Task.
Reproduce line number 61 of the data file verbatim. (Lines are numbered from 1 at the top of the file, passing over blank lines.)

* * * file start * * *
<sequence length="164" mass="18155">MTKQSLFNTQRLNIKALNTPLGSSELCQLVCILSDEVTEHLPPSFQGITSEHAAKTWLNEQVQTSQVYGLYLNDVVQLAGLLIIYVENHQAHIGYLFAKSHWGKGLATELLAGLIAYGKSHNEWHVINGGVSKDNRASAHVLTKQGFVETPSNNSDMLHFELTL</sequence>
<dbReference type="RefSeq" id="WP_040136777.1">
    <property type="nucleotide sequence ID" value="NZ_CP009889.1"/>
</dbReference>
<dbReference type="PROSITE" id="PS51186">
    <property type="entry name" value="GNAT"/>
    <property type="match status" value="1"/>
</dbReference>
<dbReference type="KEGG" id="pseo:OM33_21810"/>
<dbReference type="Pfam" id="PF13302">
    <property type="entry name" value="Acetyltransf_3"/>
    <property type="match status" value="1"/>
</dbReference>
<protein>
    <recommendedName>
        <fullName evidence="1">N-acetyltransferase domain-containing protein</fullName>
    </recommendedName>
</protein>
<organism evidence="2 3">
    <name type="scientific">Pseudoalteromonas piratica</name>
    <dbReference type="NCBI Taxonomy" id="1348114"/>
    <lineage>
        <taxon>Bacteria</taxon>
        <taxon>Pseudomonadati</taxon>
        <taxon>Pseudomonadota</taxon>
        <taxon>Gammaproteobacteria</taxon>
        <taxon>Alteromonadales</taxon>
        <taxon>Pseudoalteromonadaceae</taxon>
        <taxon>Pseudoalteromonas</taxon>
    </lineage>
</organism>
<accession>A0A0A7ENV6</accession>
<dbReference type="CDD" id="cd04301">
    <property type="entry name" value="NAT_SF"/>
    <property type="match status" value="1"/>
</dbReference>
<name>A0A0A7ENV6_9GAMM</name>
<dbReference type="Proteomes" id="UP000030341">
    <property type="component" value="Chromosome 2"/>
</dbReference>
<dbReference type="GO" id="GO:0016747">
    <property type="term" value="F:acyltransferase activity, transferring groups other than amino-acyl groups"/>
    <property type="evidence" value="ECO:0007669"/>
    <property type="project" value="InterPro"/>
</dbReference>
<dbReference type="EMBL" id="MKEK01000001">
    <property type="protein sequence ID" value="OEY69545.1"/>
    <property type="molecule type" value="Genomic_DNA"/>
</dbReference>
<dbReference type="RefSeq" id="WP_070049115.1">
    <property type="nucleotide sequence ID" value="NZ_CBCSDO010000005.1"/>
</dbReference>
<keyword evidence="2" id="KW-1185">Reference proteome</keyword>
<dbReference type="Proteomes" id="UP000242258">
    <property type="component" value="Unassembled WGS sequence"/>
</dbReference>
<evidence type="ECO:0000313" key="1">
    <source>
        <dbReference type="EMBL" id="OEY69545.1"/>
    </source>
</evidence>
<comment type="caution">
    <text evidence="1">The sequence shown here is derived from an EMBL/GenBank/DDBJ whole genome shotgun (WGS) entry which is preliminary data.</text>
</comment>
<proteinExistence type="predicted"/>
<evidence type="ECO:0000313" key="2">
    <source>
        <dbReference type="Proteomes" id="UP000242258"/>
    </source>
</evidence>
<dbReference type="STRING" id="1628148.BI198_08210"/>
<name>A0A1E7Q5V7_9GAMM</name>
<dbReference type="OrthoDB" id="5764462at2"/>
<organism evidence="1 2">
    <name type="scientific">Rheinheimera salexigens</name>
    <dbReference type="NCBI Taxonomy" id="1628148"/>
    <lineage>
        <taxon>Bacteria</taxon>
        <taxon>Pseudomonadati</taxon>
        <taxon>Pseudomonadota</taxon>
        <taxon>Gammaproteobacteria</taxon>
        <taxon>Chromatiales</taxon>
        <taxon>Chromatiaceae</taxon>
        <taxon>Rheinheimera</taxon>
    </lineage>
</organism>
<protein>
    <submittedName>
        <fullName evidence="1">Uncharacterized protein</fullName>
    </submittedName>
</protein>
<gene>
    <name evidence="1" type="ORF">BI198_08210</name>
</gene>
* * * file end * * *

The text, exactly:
</evidence>